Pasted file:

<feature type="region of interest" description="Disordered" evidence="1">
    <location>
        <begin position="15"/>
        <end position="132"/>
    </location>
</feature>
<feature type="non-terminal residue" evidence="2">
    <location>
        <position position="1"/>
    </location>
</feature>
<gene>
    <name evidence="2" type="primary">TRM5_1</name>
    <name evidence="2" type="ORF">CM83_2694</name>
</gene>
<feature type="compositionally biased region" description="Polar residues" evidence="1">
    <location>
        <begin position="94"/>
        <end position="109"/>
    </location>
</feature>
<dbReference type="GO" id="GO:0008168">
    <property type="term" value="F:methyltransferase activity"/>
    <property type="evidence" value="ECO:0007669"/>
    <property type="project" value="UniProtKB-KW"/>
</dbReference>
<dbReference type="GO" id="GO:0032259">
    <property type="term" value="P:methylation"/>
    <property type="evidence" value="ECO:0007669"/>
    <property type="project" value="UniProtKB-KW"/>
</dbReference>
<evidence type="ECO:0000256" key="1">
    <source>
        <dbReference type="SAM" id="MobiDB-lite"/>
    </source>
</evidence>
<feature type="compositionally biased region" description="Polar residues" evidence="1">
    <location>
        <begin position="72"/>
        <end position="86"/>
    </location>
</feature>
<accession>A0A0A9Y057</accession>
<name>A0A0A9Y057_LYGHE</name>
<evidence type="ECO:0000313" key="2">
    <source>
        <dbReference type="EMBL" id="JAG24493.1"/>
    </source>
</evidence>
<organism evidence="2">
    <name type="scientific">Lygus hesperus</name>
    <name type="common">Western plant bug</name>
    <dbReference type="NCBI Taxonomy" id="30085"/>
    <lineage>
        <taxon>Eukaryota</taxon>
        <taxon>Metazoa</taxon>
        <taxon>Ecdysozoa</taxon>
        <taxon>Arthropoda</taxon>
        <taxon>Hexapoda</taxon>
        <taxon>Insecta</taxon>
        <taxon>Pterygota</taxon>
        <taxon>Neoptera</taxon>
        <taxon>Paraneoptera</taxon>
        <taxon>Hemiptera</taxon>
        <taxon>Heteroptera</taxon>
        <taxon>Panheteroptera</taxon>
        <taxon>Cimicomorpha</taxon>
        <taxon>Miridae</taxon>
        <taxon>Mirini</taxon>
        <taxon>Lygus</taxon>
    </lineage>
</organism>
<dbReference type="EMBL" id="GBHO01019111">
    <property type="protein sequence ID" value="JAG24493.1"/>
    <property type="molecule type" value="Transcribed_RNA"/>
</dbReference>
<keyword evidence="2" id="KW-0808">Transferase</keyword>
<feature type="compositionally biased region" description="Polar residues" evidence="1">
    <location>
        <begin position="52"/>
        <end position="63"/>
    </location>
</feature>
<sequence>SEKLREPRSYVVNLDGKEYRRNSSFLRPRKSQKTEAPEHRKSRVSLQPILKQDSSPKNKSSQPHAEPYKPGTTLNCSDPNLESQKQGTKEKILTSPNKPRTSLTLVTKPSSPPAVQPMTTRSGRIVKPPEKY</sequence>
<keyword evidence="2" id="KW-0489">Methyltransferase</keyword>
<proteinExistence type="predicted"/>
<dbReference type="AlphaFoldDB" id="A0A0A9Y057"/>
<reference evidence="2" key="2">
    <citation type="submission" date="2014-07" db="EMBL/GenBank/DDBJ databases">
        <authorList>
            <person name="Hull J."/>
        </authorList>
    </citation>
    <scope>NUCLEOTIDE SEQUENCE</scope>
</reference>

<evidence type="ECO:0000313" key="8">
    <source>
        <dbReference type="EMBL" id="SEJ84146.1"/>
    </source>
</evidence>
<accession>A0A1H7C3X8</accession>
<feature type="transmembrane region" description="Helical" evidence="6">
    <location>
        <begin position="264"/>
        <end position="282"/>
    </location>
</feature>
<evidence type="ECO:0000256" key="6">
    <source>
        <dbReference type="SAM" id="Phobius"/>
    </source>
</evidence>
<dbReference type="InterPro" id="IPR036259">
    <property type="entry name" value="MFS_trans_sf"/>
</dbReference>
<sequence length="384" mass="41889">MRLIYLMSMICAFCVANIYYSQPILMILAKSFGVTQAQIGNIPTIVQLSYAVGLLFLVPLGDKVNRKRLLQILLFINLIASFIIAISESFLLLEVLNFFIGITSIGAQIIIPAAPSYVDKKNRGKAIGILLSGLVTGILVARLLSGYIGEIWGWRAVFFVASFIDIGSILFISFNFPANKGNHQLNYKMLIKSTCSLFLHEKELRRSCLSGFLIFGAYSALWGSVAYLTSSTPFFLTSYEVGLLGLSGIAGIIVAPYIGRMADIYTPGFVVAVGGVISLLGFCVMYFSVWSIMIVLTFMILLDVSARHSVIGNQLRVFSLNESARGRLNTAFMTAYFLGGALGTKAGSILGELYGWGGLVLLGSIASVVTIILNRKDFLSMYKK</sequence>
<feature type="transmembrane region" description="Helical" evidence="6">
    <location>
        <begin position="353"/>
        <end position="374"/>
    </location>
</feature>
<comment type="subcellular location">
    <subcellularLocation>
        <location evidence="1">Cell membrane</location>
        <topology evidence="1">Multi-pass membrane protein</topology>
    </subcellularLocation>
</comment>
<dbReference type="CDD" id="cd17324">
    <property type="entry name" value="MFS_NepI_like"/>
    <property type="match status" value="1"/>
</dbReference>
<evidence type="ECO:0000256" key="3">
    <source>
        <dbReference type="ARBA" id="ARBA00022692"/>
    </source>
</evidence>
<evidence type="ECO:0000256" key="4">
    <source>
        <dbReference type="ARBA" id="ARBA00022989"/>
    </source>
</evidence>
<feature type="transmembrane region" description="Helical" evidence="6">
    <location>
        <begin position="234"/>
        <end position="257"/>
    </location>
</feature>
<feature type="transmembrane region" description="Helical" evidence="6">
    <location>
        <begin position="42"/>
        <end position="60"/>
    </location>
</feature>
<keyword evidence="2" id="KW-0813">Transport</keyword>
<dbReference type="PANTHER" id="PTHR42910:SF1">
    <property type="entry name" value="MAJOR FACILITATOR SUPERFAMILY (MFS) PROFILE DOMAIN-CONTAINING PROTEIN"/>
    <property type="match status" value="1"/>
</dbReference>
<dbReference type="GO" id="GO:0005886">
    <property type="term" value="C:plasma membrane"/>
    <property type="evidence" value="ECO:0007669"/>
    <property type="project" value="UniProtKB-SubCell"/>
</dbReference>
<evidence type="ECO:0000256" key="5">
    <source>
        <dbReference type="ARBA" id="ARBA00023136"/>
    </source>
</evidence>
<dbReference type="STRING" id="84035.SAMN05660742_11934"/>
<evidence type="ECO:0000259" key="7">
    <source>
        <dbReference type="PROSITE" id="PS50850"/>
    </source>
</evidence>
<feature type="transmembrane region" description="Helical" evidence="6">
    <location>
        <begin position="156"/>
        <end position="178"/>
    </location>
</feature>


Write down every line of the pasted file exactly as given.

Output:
<feature type="region of interest" description="Disordered" evidence="1">
    <location>
        <begin position="15"/>
        <end position="132"/>
    </location>
</feature>
<feature type="non-terminal residue" evidence="2">
    <location>
        <position position="1"/>
    </location>
</feature>
<gene>
    <name evidence="2" type="primary">TRM5_1</name>
    <name evidence="2" type="ORF">CM83_2694</name>
</gene>
<feature type="compositionally biased region" description="Polar residues" evidence="1">
    <location>
        <begin position="94"/>
        <end position="109"/>
    </location>
</feature>
<dbReference type="GO" id="GO:0008168">
    <property type="term" value="F:methyltransferase activity"/>
    <property type="evidence" value="ECO:0007669"/>
    <property type="project" value="UniProtKB-KW"/>
</dbReference>
<dbReference type="GO" id="GO:0032259">
    <property type="term" value="P:methylation"/>
    <property type="evidence" value="ECO:0007669"/>
    <property type="project" value="UniProtKB-KW"/>
</dbReference>
<evidence type="ECO:0000256" key="1">
    <source>
        <dbReference type="SAM" id="MobiDB-lite"/>
    </source>
</evidence>
<feature type="compositionally biased region" description="Polar residues" evidence="1">
    <location>
        <begin position="72"/>
        <end position="86"/>
    </location>
</feature>
<accession>A0A0A9Y057</accession>
<name>A0A0A9Y057_LYGHE</name>
<evidence type="ECO:0000313" key="2">
    <source>
        <dbReference type="EMBL" id="JAG24493.1"/>
    </source>
</evidence>
<organism evidence="2">
    <name type="scientific">Lygus hesperus</name>
    <name type="common">Western plant bug</name>
    <dbReference type="NCBI Taxonomy" id="30085"/>
    <lineage>
        <taxon>Eukaryota</taxon>
        <taxon>Metazoa</taxon>
        <taxon>Ecdysozoa</taxon>
        <taxon>Arthropoda</taxon>
        <taxon>Hexapoda</taxon>
        <taxon>Insecta</taxon>
        <taxon>Pterygota</taxon>
        <taxon>Neoptera</taxon>
        <taxon>Paraneoptera</taxon>
        <taxon>Hemiptera</taxon>
        <taxon>Heteroptera</taxon>
        <taxon>Panheteroptera</taxon>
        <taxon>Cimicomorpha</taxon>
        <taxon>Miridae</taxon>
        <taxon>Mirini</taxon>
        <taxon>Lygus</taxon>
    </lineage>
</organism>
<dbReference type="EMBL" id="GBHO01019111">
    <property type="protein sequence ID" value="JAG24493.1"/>
    <property type="molecule type" value="Transcribed_RNA"/>
</dbReference>
<keyword evidence="2" id="KW-0808">Transferase</keyword>
<feature type="compositionally biased region" description="Polar residues" evidence="1">
    <location>
        <begin position="52"/>
        <end position="63"/>
    </location>
</feature>
<sequence>SEKLREPRSYVVNLDGKEYRRNSSFLRPRKSQKTEAPEHRKSRVSLQPILKQDSSPKNKSSQPHAEPYKPGTTLNCSDPNLESQKQGTKEKILTSPNKPRTSLTLVTKPSSPPAVQPMTTRSGRIVKPPEKY</sequence>
<keyword evidence="2" id="KW-0489">Methyltransferase</keyword>
<proteinExistence type="predicted"/>
<dbReference type="AlphaFoldDB" id="A0A0A9Y057"/>
<reference evidence="2" key="2">
    <citation type="submission" date="2014-07" db="EMBL/GenBank/DDBJ databases">
        <authorList>
            <person name="Hull J."/>
        </authorList>
    </citation>
    <scope>NUCLEOTIDE SEQUENCE</scope>
</reference>

<evidence type="ECO:0000313" key="8">
    <source>
        <dbReference type="EMBL" id="SEJ84146.1"/>
    </source>
</evidence>
<accession>A0A1H7C3X8</accession>
<feature type="transmembrane region" description="Helical" evidence="6">
    <location>
        <begin position="264"/>
        <end position="282"/>
    </location>
</feature>
<evidence type="ECO:0000256" key="6">
    <source>
        <dbReference type="SAM" id="Phobius"/>
    </source>
</evidence>
<dbReference type="InterPro" id="IPR036259">
    <property type="entry name" value="MFS_trans_sf"/>
</dbReference>
<sequence length="384" mass="41889">MRLIYLMSMICAFCVANIYYSQPILMILAKSFGVTQAQIGNIPTIVQLSYAVGLLFLVPLGDKVNRKRLLQILLFINLIASFIIAISESFLLLEVLNFFIGITSIGAQIIIPAAPSYVDKKNRGKAIGILLSGLVTGILVARLLSGYIGEIWGWRAVFFVASFIDIGSILFISFNFPANKGNHQLNYKMLIKSTCSLFLHEKELRRSCLSGFLIFGAYSALWGSVAYLTSSTPFFLTSYEVGLLGLSGIAGIIVAPYIGRMADIYTPGFVVAVGGVISLLGFCVMYFSVWSIMIVLTFMILLDVSARHSVIGNQLRVFSLNESARGRLNTAFMTAYFLGGALGTKAGSILGELYGWGGLVLLGSIASVVTIILNRKDFLSMYKK</sequence>
<feature type="transmembrane region" description="Helical" evidence="6">
    <location>
        <begin position="353"/>
        <end position="374"/>
    </location>
</feature>
<comment type="subcellular location">
    <subcellularLocation>
        <location evidence="1">Cell membrane</location>
        <topology evidence="1">Multi-pass membrane protein</topology>
    </subcellularLocation>
</comment>
<dbReference type="CDD" id="cd17324">
    <property type="entry name" value="MFS_NepI_like"/>
    <property type="match status" value="1"/>
</dbReference>
<evidence type="ECO:0000256" key="3">
    <source>
        <dbReference type="ARBA" id="ARBA00022692"/>
    </source>
</evidence>
<evidence type="ECO:0000256" key="4">
    <source>
        <dbReference type="ARBA" id="ARBA00022989"/>
    </source>
</evidence>
<feature type="transmembrane region" description="Helical" evidence="6">
    <location>
        <begin position="234"/>
        <end position="257"/>
    </location>
</feature>
<feature type="transmembrane region" description="Helical" evidence="6">
    <location>
        <begin position="42"/>
        <end position="60"/>
    </location>
</feature>
<keyword evidence="2" id="KW-0813">Transport</keyword>
<dbReference type="PANTHER" id="PTHR42910:SF1">
    <property type="entry name" value="MAJOR FACILITATOR SUPERFAMILY (MFS) PROFILE DOMAIN-CONTAINING PROTEIN"/>
    <property type="match status" value="1"/>
</dbReference>
<dbReference type="GO" id="GO:0005886">
    <property type="term" value="C:plasma membrane"/>
    <property type="evidence" value="ECO:0007669"/>
    <property type="project" value="UniProtKB-SubCell"/>
</dbReference>
<evidence type="ECO:0000256" key="5">
    <source>
        <dbReference type="ARBA" id="ARBA00023136"/>
    </source>
</evidence>
<dbReference type="STRING" id="84035.SAMN05660742_11934"/>
<evidence type="ECO:0000259" key="7">
    <source>
        <dbReference type="PROSITE" id="PS50850"/>
    </source>
</evidence>
<feature type="transmembrane region" description="Helical" evidence="6">
    <location>
        <begin position="156"/>
        <end position="178"/>
    </location>
</feature>